Nowadays, Derry is a lively and unexpectedly entertaining place to visit. The city has also undergone dramatic changes, with the construction of huge shopping centres and the Millennium Forum theatre, plus the developments of pleasant riverside walks along the Foyle. Its people, however, remain very much physically divided, with Catholics living to the west of the Foyle and Protestants mainly residing to the river’s east.Read More
The best approach to Derry’s walls is from the Guildhall Square, once the old quay, east of Shipquay Gate. The Neogothic ecclesiastical appearance of the Guildhall belies its true function as the headquarters of the City Council. Inside, the city’s history is depicted in a series of stained-glass windows. Most of the city’s cannons are lined up opposite here, between Shipquay Gate and Magazine Gate, their muzzles peering out above the ramparts. A reconstruction of the medieval O’Doherty Tower here houses the Tower Museum, whose showpieces are a series of stimulating displays and galleries recounting the city’s history and a splendid exhibition, spread over four storeys, focused on Spanish Armada Treasures, which features gold artefacts and finely worked jewellery from La Trinidad Valencera, which sank in Kinnegoe Bay (off Inishower) in 1588.
For the first two years of the Troubles, the area of the Catholic Bogside area beyond the original “Free Derry” mural was a notorious no-go area, the undisputed preserve of the IRA, its boundary marked by a gravestone-like monument declaring, “You are now entering free Derry”. This autonomy lasted until 1972, when the British army launched Operation Motorman; the IRA men who had been in the area were tipped off, though, and got across the border before the invasion took place.
To the right of the “Bernadette Devlin” mural in the Bogside stands a memorial pillar to the thirteen Catholic civilians killed by British paratroopers (a fourteenth died later of his wounds) on “Bloody Sunday”, January 30, 1972, in the aftermath of a civil-rights demonstration. The soldiers immediately claimed they had been fired upon, an assertion later disproved, though some witnesses came forward to report seeing IRA men there with their guns. The bitter memory of the subsequent Widgery Commission’s failure to declare anyone responsible for the deaths festered in Catholic Derry, and pressure was maintained on successive governments to reopen investigations. In 1999, after years of mounting demands for a full examination, the British government established the Saville Inquiry, which conducted its proceedings in Derry’s Guildhall until moving to Westminster in 2002. It finally reported in June 2010, concluding that the British Army’s actions were “unjustified and unjustifiable”, that all those killed or wounded were innocent victims and that some soldiers had committed perjury in giving their evidence. At the time of writing it is unclear whether any prosecutions will ensue.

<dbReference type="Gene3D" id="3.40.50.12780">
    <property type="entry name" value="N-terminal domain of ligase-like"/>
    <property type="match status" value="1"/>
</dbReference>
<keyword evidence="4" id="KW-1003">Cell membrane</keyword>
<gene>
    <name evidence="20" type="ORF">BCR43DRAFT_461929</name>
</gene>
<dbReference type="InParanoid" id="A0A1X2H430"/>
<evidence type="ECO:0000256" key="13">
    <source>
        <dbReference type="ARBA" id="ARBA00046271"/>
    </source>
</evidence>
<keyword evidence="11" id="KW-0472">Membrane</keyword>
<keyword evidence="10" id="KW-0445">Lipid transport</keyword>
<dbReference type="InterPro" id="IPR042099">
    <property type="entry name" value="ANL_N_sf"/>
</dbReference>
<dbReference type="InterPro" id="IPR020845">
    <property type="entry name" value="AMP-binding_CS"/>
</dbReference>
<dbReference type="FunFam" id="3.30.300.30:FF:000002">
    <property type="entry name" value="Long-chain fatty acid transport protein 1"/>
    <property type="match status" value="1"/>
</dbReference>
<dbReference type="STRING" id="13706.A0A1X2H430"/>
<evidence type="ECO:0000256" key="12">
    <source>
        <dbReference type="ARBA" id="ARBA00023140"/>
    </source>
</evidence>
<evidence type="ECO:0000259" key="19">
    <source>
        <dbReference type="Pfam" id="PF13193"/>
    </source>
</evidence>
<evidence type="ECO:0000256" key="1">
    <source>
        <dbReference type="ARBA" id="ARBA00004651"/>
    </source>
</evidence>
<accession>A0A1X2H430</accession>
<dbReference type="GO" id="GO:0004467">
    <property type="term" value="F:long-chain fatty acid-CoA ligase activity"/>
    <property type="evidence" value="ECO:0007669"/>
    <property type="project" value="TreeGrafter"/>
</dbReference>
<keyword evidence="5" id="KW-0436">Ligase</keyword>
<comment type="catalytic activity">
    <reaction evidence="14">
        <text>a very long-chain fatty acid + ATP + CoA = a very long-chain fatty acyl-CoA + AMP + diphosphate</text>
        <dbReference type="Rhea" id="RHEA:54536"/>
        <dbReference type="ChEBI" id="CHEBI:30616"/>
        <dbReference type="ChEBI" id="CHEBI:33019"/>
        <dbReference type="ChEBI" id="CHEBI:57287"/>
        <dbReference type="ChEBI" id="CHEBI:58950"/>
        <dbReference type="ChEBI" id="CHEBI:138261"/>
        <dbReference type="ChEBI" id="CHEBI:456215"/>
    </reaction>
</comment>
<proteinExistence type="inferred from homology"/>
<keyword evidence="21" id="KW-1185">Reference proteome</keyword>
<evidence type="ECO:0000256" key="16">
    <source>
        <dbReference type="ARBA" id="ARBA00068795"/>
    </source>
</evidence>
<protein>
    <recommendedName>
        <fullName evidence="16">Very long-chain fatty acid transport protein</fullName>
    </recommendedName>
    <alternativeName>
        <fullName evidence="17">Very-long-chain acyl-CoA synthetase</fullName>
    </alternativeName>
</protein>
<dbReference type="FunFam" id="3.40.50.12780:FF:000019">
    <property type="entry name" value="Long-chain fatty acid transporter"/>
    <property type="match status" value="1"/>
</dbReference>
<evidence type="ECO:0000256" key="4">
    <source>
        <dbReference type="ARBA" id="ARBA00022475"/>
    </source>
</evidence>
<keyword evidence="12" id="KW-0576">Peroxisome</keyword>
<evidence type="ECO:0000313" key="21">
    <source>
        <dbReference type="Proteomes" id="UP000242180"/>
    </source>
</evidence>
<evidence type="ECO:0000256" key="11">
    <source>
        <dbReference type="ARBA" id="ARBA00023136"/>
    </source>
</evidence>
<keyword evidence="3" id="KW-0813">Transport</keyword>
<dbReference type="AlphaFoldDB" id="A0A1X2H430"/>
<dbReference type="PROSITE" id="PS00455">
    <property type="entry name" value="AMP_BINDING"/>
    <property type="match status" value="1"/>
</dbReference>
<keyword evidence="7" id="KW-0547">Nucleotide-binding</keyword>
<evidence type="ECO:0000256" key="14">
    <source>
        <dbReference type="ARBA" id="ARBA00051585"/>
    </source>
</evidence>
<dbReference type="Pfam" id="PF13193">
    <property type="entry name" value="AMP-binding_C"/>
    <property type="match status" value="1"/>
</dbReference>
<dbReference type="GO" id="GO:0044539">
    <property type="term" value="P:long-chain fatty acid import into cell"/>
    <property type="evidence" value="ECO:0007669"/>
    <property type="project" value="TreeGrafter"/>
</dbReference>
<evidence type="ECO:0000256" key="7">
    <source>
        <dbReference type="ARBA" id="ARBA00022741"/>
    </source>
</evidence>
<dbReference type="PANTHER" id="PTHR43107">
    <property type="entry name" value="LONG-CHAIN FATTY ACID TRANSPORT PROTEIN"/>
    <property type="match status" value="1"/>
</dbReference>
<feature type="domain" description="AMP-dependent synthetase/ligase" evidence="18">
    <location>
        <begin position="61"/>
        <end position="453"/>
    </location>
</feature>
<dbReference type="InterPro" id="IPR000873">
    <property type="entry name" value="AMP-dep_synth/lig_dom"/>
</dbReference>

The Siege of Derry
The Siege of Derry
Derry’s walls underwent – and withstood – siege on a number of occasions during the seventeenth century. The last of these, in 1688–89, played a key part in the Williamite army’s victory over the Catholic James II at the Battle of the Boyne, when the Derrymen’s obduracy crucially delayed the plans of James and his ally Louis XIV to maintain Catholic ascendancy over the kingdom.
The suffering and heroism of the fifteen-week siege, the longest in British history, still have the immediacy of recent history in the minds of Derry Protestants. James’s accession in 1685 had seen the introduction of a policy of replacing Protestants with Catholics in leading positions in the Irish administration and army. In December 1688, a new garrison attempted to enter the city, but was prevented when a group of young apprentices seized the keys and locked the city’s gates. Eventually, after negotiation, an all-Protestant garrison under Governor Robert Lundy was admitted. Over the following few months the city’s resident population of two thousand swelled to thirty thousand as people from the surrounding area took refuge from Jacobite forces advancing into Ulster. Fearing that resistance against the Jacobite army was futile, Lundy departed; his effigy is still burnt each December by Protestants. Around seven thousand Protestants died during the siege that followed, the survivors being reduced to eating dogs, cats and rats. Today, the siege is commemorated with a skeleton on the city coat of arms, and the lyrical tag “maiden city”, a somewhat sexist reference to the city’s unbreached walls.